The collection boasts pieces by many National Artists, such as Arturo Luz, Cesar Legazpi, H.R. Ocampo, Victorio Edades, Ben “BenCab” Cabrera, Ang Kiukok, Abdulmari Asia Imao, Carlos “Botong” Francisco, Fernando Amorsolo, and Napoleon Abueva. Other extensive and prominent collections in our roster are prints by Manuel Rodriguez, Sr., exhibit posters from the 60s to the 80s, and works by Anita Magsaysay-Ho. Three-dimensional work such as traditional Filipino pottery, wooden Santo, and sculptures are part of the collection’s roster as well. The collection also includes works by Purita Kalaw-Ledesma herself: sketches from her travels, studies from nude drawing sessions, and prints.
The Center holds biannual exhibits, moderated by invited curators who are given the chance to work with Purita Kalaw-Ledesma’s collection. The Foundation also frequently loans its artworks to prestigious galleries and museums all over the country, as well as the National Gallery of Singapore, and Casa Asia in Spain.
The Purita Kalaw-Ledesma Center also contains a large collection of books from Purita Kalaw-Ledesma’s engagements with countless artists, writers, and cultural institutions both here and abroad. The library also contains work of Purita Kalaw-Ledesma’s authorship and co-authorship: The Struggle for Philippine Art (1974), Edades: National Artist (1979), The Philippine Art Gallery: The Biggest Little Room (1987), and A Critical Analysis of Modern Painting in the Philippines Today (1955). Currently in the process of cataloguing, the Center’s collection features formative titles such as The CCP Encyclopedia of Art, Alice Guillermo’s Art and Society, and books on iconic artists such as Malang, Manansala, Ang Kiukok, Joya, and the Blanco Family.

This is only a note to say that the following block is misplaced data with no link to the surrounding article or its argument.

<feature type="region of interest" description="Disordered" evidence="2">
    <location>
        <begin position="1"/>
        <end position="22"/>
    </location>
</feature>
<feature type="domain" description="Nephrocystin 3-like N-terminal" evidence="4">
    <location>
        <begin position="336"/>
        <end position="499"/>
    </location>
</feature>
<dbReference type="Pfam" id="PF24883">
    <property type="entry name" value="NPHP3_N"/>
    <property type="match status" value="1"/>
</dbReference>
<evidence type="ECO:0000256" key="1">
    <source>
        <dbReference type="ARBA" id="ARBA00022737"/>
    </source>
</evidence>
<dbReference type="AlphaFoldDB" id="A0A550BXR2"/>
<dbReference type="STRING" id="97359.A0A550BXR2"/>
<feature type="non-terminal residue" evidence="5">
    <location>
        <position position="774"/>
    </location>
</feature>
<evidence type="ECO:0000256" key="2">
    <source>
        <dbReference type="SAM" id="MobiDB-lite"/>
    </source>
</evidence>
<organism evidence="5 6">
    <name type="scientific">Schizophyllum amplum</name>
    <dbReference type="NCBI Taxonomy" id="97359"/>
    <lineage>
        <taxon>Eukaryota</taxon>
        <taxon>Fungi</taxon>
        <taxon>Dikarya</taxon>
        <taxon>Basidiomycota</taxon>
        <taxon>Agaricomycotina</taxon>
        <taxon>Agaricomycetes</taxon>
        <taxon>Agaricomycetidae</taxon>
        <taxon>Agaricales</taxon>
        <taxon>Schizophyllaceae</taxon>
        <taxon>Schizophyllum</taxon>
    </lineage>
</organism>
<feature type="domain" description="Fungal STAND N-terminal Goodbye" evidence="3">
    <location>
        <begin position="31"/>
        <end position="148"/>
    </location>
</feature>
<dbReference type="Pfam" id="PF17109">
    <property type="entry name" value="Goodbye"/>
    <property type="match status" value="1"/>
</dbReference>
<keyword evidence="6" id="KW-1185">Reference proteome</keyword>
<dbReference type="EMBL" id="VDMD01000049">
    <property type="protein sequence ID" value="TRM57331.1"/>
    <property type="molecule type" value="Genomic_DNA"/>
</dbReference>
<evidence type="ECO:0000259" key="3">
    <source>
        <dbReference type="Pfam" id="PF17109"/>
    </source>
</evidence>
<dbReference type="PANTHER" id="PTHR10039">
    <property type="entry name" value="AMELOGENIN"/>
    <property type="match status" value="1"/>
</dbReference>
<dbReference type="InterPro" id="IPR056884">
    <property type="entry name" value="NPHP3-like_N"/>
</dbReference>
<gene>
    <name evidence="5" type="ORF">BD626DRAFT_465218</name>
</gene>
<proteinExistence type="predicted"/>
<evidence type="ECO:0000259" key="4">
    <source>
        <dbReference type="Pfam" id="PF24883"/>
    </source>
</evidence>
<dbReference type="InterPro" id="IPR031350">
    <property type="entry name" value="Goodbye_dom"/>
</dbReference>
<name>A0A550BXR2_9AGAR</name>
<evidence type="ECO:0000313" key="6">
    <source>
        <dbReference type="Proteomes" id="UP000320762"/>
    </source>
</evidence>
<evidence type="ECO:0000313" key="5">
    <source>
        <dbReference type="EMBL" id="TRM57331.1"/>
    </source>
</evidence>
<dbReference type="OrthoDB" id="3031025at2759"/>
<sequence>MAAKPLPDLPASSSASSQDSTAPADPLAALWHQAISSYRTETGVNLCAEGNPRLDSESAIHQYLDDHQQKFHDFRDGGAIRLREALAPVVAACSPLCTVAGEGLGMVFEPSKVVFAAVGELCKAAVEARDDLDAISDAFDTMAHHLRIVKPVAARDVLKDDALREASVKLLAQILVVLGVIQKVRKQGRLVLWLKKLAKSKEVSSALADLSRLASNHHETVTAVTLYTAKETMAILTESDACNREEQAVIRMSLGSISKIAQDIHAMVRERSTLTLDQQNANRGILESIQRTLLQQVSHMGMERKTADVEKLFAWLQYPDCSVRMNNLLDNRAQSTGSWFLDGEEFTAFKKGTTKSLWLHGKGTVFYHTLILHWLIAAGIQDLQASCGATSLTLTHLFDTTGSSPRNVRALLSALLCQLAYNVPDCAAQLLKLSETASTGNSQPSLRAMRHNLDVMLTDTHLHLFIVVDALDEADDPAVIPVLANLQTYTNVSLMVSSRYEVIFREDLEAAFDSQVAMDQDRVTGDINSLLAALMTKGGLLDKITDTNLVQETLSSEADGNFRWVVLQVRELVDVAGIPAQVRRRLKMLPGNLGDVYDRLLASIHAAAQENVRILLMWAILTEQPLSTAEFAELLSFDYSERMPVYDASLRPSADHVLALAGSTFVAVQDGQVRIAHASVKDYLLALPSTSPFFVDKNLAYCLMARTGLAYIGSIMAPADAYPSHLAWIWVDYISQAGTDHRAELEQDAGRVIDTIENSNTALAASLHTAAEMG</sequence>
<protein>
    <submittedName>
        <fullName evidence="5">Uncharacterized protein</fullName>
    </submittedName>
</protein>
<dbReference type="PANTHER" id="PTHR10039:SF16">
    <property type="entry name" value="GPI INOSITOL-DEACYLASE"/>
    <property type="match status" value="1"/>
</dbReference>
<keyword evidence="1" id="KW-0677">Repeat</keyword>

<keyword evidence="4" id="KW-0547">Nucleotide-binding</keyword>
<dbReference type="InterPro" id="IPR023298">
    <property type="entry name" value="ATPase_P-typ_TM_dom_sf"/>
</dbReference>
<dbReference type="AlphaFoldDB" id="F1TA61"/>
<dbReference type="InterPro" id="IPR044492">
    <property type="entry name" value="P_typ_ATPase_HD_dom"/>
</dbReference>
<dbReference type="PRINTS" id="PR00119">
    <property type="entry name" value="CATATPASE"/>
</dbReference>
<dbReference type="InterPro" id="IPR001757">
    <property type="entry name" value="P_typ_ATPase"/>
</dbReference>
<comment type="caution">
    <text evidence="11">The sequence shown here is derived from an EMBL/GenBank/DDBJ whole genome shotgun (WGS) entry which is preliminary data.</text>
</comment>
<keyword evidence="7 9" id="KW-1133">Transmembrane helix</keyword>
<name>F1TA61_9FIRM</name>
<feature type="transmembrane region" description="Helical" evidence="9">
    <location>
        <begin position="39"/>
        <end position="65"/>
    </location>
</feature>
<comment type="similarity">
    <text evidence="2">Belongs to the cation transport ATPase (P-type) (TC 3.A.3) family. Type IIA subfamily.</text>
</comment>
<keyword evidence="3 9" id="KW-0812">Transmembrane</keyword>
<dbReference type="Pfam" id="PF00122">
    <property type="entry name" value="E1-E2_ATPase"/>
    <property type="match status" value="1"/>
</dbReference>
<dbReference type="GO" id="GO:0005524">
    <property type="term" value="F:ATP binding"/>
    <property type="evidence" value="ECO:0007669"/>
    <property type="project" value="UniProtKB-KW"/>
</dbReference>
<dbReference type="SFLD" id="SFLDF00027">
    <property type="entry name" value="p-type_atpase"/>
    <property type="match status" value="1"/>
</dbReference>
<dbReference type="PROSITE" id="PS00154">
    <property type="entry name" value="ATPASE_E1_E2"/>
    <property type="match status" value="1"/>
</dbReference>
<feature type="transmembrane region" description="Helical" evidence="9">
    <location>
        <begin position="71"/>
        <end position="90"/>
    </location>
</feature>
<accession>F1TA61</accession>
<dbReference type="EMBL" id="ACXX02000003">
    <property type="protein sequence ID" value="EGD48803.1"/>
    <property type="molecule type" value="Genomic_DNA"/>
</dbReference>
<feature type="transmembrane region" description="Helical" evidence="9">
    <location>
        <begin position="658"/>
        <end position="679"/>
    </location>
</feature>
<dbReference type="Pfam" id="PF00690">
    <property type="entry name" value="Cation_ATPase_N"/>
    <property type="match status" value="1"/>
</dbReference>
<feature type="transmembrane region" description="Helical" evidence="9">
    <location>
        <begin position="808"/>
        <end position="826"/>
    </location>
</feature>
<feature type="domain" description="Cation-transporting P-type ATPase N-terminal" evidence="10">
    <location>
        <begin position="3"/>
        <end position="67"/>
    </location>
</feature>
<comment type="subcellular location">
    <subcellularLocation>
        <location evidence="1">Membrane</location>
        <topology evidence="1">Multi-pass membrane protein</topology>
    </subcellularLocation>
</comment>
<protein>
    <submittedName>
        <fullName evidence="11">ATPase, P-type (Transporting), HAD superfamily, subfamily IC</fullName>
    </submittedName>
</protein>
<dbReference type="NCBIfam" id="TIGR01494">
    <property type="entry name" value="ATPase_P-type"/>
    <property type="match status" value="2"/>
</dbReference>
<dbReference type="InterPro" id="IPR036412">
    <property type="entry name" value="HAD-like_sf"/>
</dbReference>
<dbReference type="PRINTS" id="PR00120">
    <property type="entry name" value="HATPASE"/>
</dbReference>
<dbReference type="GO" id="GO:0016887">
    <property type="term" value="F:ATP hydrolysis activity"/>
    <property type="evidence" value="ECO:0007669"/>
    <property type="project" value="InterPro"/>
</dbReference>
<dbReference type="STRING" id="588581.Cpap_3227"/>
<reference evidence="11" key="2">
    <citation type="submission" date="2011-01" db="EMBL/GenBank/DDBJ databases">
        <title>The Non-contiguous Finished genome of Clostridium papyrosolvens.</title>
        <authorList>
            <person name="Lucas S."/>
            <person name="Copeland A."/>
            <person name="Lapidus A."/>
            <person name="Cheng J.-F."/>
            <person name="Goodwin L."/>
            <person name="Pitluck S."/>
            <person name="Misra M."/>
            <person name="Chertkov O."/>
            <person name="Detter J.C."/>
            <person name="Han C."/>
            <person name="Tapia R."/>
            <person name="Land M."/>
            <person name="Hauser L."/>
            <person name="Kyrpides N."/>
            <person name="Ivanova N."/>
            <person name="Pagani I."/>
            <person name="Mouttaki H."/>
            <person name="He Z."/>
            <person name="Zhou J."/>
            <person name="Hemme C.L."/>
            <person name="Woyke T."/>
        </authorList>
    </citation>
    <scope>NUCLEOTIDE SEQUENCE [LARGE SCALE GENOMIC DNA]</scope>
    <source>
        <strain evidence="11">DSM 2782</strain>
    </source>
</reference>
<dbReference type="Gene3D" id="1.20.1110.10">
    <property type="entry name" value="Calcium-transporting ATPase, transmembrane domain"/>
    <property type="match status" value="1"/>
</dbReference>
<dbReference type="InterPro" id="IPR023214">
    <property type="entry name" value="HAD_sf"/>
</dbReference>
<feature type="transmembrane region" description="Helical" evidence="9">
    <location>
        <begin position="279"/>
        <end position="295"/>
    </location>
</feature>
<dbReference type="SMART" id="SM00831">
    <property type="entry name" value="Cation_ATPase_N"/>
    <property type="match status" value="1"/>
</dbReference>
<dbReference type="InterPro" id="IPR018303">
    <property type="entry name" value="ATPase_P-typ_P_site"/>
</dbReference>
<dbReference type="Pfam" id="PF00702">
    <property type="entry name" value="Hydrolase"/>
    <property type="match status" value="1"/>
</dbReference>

While the selection of books hinges heavily on Modern art in the Philippines, the Purita Kalaw-Ledesma Center also offers a wide selection of books on Philippine Studies (published both here and abroad), Philippine literature, history, and politics. A prominent feature of the collection is the works of Teodoro M. Kalaw, Purita Kalaw-Ledesma’s father. The library’s rare imprints also include books by some of the country’s National Artists for Literature, such as Nick Joaquin, N.V.M Gonzalez, Amado V. Hernandez, F. Sionil José, Rolando Tinio, Severino Montano, José García Villa, and Edith Tiempo.